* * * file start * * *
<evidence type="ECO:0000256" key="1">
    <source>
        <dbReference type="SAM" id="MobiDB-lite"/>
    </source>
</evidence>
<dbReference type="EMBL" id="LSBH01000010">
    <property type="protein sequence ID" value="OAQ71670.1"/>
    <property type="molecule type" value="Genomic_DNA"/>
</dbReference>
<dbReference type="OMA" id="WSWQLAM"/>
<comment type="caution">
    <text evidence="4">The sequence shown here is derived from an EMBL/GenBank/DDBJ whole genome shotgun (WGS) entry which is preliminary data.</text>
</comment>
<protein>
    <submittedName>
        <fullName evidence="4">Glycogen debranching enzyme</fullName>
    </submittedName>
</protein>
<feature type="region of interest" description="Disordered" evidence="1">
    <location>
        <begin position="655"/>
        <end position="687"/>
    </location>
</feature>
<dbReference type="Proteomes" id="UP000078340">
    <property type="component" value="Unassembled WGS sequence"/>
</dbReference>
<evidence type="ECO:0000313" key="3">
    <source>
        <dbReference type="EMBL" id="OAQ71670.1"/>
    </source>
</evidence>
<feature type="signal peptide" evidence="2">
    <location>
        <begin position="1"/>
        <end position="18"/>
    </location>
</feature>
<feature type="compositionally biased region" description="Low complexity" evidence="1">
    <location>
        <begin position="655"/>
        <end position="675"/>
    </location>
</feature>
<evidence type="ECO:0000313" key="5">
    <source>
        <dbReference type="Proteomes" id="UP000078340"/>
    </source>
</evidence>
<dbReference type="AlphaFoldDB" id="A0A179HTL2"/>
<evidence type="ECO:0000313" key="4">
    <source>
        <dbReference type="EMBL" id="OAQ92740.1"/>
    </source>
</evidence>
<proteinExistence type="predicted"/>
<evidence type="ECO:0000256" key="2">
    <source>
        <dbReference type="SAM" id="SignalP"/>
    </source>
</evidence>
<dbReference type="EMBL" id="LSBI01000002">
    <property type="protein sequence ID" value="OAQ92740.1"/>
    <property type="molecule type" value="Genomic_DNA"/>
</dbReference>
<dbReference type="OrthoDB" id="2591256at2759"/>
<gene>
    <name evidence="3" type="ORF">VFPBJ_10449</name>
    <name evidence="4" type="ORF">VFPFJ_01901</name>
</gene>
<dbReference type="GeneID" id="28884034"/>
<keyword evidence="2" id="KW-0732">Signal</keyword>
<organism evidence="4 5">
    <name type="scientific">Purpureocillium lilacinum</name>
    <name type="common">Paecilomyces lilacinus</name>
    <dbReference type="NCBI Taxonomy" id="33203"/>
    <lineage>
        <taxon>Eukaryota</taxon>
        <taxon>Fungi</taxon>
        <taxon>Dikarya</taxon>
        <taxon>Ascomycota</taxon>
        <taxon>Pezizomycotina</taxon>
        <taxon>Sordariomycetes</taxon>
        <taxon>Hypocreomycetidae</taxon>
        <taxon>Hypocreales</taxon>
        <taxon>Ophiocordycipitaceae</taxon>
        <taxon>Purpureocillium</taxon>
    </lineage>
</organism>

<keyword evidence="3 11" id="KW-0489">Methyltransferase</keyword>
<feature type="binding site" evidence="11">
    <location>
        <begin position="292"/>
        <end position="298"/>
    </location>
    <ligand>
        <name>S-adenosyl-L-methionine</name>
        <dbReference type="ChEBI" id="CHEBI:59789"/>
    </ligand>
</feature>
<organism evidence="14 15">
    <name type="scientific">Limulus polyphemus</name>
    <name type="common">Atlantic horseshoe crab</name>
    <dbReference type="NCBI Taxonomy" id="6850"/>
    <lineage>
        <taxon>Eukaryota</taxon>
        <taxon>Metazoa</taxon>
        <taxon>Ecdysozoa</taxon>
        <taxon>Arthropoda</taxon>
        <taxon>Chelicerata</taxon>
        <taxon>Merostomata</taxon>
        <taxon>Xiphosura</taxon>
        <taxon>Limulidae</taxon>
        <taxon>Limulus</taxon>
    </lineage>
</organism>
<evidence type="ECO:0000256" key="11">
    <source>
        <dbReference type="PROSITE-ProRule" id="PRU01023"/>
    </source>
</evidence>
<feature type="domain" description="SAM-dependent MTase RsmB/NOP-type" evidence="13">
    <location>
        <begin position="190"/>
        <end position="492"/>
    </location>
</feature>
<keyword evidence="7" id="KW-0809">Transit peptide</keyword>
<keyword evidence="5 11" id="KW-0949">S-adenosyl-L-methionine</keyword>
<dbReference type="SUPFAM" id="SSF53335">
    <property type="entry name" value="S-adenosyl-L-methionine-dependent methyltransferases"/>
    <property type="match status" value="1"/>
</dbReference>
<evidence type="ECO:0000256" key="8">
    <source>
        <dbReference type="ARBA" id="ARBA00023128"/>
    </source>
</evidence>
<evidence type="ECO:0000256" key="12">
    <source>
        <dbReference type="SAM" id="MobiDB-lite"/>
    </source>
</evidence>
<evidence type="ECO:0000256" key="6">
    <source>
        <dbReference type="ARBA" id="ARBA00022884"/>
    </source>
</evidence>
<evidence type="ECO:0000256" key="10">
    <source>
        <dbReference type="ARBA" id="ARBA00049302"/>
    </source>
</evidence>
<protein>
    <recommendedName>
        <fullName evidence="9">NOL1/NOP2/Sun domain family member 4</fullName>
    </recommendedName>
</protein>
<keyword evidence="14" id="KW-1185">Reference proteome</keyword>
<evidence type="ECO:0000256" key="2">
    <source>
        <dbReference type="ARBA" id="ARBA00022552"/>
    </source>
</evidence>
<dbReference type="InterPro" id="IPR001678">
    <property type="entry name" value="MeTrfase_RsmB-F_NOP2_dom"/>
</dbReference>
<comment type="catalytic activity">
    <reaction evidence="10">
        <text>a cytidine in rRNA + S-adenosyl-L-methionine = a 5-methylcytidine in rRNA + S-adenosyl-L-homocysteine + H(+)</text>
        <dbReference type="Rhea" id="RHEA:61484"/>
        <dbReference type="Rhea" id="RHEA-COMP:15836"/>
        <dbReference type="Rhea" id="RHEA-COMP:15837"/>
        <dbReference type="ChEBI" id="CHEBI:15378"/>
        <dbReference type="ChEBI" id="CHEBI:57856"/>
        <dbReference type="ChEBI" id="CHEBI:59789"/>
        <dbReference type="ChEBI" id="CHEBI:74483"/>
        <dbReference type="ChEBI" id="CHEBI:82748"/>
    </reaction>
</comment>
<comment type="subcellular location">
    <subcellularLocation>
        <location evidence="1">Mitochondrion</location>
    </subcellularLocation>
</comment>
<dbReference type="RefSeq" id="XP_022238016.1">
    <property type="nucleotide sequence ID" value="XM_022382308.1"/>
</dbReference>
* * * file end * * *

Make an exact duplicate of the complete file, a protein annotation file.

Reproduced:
<evidence type="ECO:0000256" key="1">
    <source>
        <dbReference type="SAM" id="MobiDB-lite"/>
    </source>
</evidence>
<dbReference type="EMBL" id="LSBH01000010">
    <property type="protein sequence ID" value="OAQ71670.1"/>
    <property type="molecule type" value="Genomic_DNA"/>
</dbReference>
<dbReference type="OMA" id="WSWQLAM"/>
<comment type="caution">
    <text evidence="4">The sequence shown here is derived from an EMBL/GenBank/DDBJ whole genome shotgun (WGS) entry which is preliminary data.</text>
</comment>
<protein>
    <submittedName>
        <fullName evidence="4">Glycogen debranching enzyme</fullName>
    </submittedName>
</protein>
<feature type="region of interest" description="Disordered" evidence="1">
    <location>
        <begin position="655"/>
        <end position="687"/>
    </location>
</feature>
<dbReference type="Proteomes" id="UP000078340">
    <property type="component" value="Unassembled WGS sequence"/>
</dbReference>
<evidence type="ECO:0000313" key="3">
    <source>
        <dbReference type="EMBL" id="OAQ71670.1"/>
    </source>
</evidence>
<feature type="signal peptide" evidence="2">
    <location>
        <begin position="1"/>
        <end position="18"/>
    </location>
</feature>
<feature type="compositionally biased region" description="Low complexity" evidence="1">
    <location>
        <begin position="655"/>
        <end position="675"/>
    </location>
</feature>
<evidence type="ECO:0000313" key="5">
    <source>
        <dbReference type="Proteomes" id="UP000078340"/>
    </source>
</evidence>
<dbReference type="AlphaFoldDB" id="A0A179HTL2"/>
<evidence type="ECO:0000313" key="4">
    <source>
        <dbReference type="EMBL" id="OAQ92740.1"/>
    </source>
</evidence>
<proteinExistence type="predicted"/>
<evidence type="ECO:0000256" key="2">
    <source>
        <dbReference type="SAM" id="SignalP"/>
    </source>
</evidence>
<dbReference type="EMBL" id="LSBI01000002">
    <property type="protein sequence ID" value="OAQ92740.1"/>
    <property type="molecule type" value="Genomic_DNA"/>
</dbReference>
<dbReference type="OrthoDB" id="2591256at2759"/>
<gene>
    <name evidence="3" type="ORF">VFPBJ_10449</name>
    <name evidence="4" type="ORF">VFPFJ_01901</name>
</gene>
<dbReference type="GeneID" id="28884034"/>
<keyword evidence="2" id="KW-0732">Signal</keyword>
<organism evidence="4 5">
    <name type="scientific">Purpureocillium lilacinum</name>
    <name type="common">Paecilomyces lilacinus</name>
    <dbReference type="NCBI Taxonomy" id="33203"/>
    <lineage>
        <taxon>Eukaryota</taxon>
        <taxon>Fungi</taxon>
        <taxon>Dikarya</taxon>
        <taxon>Ascomycota</taxon>
        <taxon>Pezizomycotina</taxon>
        <taxon>Sordariomycetes</taxon>
        <taxon>Hypocreomycetidae</taxon>
        <taxon>Hypocreales</taxon>
        <taxon>Ophiocordycipitaceae</taxon>
        <taxon>Purpureocillium</taxon>
    </lineage>
</organism>

<keyword evidence="3 11" id="KW-0489">Methyltransferase</keyword>
<feature type="binding site" evidence="11">
    <location>
        <begin position="292"/>
        <end position="298"/>
    </location>
    <ligand>
        <name>S-adenosyl-L-methionine</name>
        <dbReference type="ChEBI" id="CHEBI:59789"/>
    </ligand>
</feature>
<organism evidence="14 15">
    <name type="scientific">Limulus polyphemus</name>
    <name type="common">Atlantic horseshoe crab</name>
    <dbReference type="NCBI Taxonomy" id="6850"/>
    <lineage>
        <taxon>Eukaryota</taxon>
        <taxon>Metazoa</taxon>
        <taxon>Ecdysozoa</taxon>
        <taxon>Arthropoda</taxon>
        <taxon>Chelicerata</taxon>
        <taxon>Merostomata</taxon>
        <taxon>Xiphosura</taxon>
        <taxon>Limulidae</taxon>
        <taxon>Limulus</taxon>
    </lineage>
</organism>
<evidence type="ECO:0000256" key="11">
    <source>
        <dbReference type="PROSITE-ProRule" id="PRU01023"/>
    </source>
</evidence>
<feature type="domain" description="SAM-dependent MTase RsmB/NOP-type" evidence="13">
    <location>
        <begin position="190"/>
        <end position="492"/>
    </location>
</feature>
<keyword evidence="7" id="KW-0809">Transit peptide</keyword>
<keyword evidence="5 11" id="KW-0949">S-adenosyl-L-methionine</keyword>
<dbReference type="SUPFAM" id="SSF53335">
    <property type="entry name" value="S-adenosyl-L-methionine-dependent methyltransferases"/>
    <property type="match status" value="1"/>
</dbReference>
<evidence type="ECO:0000256" key="8">
    <source>
        <dbReference type="ARBA" id="ARBA00023128"/>
    </source>
</evidence>
<evidence type="ECO:0000256" key="12">
    <source>
        <dbReference type="SAM" id="MobiDB-lite"/>
    </source>
</evidence>
<evidence type="ECO:0000256" key="6">
    <source>
        <dbReference type="ARBA" id="ARBA00022884"/>
    </source>
</evidence>
<evidence type="ECO:0000256" key="10">
    <source>
        <dbReference type="ARBA" id="ARBA00049302"/>
    </source>
</evidence>
<protein>
    <recommendedName>
        <fullName evidence="9">NOL1/NOP2/Sun domain family member 4</fullName>
    </recommendedName>
</protein>
<keyword evidence="14" id="KW-1185">Reference proteome</keyword>
<evidence type="ECO:0000256" key="2">
    <source>
        <dbReference type="ARBA" id="ARBA00022552"/>
    </source>
</evidence>
<dbReference type="InterPro" id="IPR001678">
    <property type="entry name" value="MeTrfase_RsmB-F_NOP2_dom"/>
</dbReference>
<comment type="catalytic activity">
    <reaction evidence="10">
        <text>a cytidine in rRNA + S-adenosyl-L-methionine = a 5-methylcytidine in rRNA + S-adenosyl-L-homocysteine + H(+)</text>
        <dbReference type="Rhea" id="RHEA:61484"/>
        <dbReference type="Rhea" id="RHEA-COMP:15836"/>
        <dbReference type="Rhea" id="RHEA-COMP:15837"/>
        <dbReference type="ChEBI" id="CHEBI:15378"/>
        <dbReference type="ChEBI" id="CHEBI:57856"/>
        <dbReference type="ChEBI" id="CHEBI:59789"/>
        <dbReference type="ChEBI" id="CHEBI:74483"/>
        <dbReference type="ChEBI" id="CHEBI:82748"/>
    </reaction>
</comment>
<comment type="subcellular location">
    <subcellularLocation>
        <location evidence="1">Mitochondrion</location>
    </subcellularLocation>
</comment>
<dbReference type="RefSeq" id="XP_022238016.1">
    <property type="nucleotide sequence ID" value="XM_022382308.1"/>
</dbReference>